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February 11th, 2009
12:23 PM ET

Is risk taking in our genes?

By Dr. Sanjay Gupta
CNN Chief Medical Correspondent

With the economy being in such sad shape, it seems that everyone is looking for someone or something to blame. So, what the heck - let me add a medical perspective to the mix. Could it be in our genes? After all, genes are DNA segments that help determine a particular characteristic. And, researchers at Northwestern University have found two of these genes that regulate the “feel-good” neurotransmitters serotonin and dopamine that might cause us to take risks. (watch video)

The idea is that if you have a variant of one of these genes, taking high risks, might allow these feel-good hormones to stick around a little longer in the brain causing a “natural high.” In other words, in a group of people out there, taking risks feels good, making them more inclined to do it over and over again, no matter the state of the market.

There is no question– a lot of variables affect our willingness to do something risky. Certainly our cultural upbringings, religious beliefs, marital status all play a role. Even something known as “prediction addiction,” influences the way we invest. It turns out our brains are hard-wired to look for patterns, and that is especially true when it comes to the stock market.

Quarter after quarter, if we see the same pattern of return from a stock, we get used to that. We like being able to predict what will happen next. If there is an unexpected change in return, even if it is minor, it can send the market into a wild fluctuation, simply because our brains were surprised and we reacted wildly.

As much as I looked, I didn’t find any great studies looking at innate differences between men and women when it comes to investing. Although a study out of Harvard released last year did find the higher the testosterone level, the more willing those individuals were to take financial risks. Possible interesting lesson: Let women or older men handle the financial decision making for a while…

So, are you a risk taker? Has your willingness to take risks gone down with the recent changes in the market? Or has your willingness gone up (after all, there are still people cashing in)?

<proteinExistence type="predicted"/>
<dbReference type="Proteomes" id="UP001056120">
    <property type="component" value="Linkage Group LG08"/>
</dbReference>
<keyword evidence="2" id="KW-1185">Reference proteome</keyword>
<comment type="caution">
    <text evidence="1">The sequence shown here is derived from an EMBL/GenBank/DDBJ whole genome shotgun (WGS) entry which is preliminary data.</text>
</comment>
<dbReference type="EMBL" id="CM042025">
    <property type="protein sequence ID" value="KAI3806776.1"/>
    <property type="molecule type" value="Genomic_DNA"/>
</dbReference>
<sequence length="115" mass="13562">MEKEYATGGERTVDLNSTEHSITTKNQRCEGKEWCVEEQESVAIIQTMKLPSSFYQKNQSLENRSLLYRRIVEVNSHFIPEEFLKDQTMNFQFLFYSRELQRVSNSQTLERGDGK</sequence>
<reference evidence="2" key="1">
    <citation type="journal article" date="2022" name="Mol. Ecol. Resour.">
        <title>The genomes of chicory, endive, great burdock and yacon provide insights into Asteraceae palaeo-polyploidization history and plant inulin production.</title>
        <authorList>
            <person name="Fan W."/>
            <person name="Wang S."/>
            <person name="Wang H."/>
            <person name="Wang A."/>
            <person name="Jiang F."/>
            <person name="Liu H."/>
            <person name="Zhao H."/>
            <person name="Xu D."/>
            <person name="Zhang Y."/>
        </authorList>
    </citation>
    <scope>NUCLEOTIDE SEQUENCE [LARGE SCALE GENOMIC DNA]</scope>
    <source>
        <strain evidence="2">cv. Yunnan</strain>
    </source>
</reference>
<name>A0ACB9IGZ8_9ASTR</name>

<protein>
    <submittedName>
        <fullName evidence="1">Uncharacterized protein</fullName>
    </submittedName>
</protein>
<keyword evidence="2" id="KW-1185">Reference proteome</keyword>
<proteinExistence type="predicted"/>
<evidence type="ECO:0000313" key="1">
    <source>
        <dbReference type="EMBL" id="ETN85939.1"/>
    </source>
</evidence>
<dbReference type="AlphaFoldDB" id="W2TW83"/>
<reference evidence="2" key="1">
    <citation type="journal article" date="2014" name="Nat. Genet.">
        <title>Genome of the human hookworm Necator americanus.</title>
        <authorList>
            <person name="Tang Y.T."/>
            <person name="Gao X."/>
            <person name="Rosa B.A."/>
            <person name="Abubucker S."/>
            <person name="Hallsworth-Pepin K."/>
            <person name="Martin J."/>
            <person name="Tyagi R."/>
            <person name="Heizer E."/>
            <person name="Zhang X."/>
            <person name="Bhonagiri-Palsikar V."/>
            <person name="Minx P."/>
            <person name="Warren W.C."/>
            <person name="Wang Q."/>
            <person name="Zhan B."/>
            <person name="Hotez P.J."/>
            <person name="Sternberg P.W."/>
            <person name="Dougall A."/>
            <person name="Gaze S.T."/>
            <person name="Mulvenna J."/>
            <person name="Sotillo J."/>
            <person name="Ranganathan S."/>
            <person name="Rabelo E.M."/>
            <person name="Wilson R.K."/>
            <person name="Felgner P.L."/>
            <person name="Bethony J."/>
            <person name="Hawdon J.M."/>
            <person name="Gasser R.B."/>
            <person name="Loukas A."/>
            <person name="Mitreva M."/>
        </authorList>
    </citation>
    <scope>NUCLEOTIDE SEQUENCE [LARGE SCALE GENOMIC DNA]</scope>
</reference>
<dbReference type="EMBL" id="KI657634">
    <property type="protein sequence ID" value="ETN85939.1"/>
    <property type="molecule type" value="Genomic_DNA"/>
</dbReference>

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soundoff (3 Responses)
  1. Lauren Conley

    You bring up valid points. I am a big believer that risk taking is an inherited trait, but what about how our bodies react to stressful situations? You mentioned studies that say testosterone levels affect risk taking when it comes to money, so would it not also be a good idea to studt this whole idea further and consider whether or not other stressors, like of war, could not further increase risk taking behaviors? By that I mean, why not consider things like 911 and the war in Iraq and their influence on American civilians biologically speaking, especially given the ever-increasing footage on places like here at CNN, as an explanation for possible increases in civilian testosterone levels, thus increasing risk taking in the markets?? Because risk taking in the stock markets jumped considerably after both WWI and WWII, too.

    February 11, 2009 at 22:57 | Report abuse | Reply
  2. Vijay Kilambi

    My daughter is five and half years old. She got DPT vaccines (1st, 2nd & 3rd), did not get 4th DPT vaccine because the doctors office forgot about it. She got her 5th DPT booster last month. We are concerned about whether missing the 4th DPT will cause any health issues for my daughter later. Will it create any health problems later? The doctors office says that the 5th DPT booster give is sufficient till my daughter becomes 11 years old and there will not be any issues. Can we still insist the doctor to give the 4th DPT? Is there anything else that can be done to make sure there is not health issue?

    February 12, 2009 at 15:58 | Report abuse | Reply
  3. Kathleen

    Personally I have a very low tolerance for risk, as did both my parents. The video article on CNN today about risks to babies when sleeping with their parents is pertinent to this. If the frequency of a baby sleeping with its mother being smothered to death is one in a million, I could not subject my baby to that risk. It's hard for me to imagine a mother saying to herself that the chances of accidentally killing her baby in her sleep are small so she'll take the risk for her own personal convenience. It's mindboggling to me, but I am aware that people have different levels of tolerance to risk. Sometimes taking a risk is necessary; there is no alternative. However it is simple to put your baby in a crib or bassinette and get your lazy butt out of bed when he/she wakes up in the night.

    February 23, 2009 at 14:09 | Report abuse | Reply

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Get a behind-the-scenes look at the latest stories from CNN Chief Medical Correspondent, Dr. Sanjay Gupta, Senior Medical Correspondent Elizabeth Cohen and the CNN Medical Unit producers. They'll share news and views on health and medical trends - info that will help you take better care of yourself and the people you love.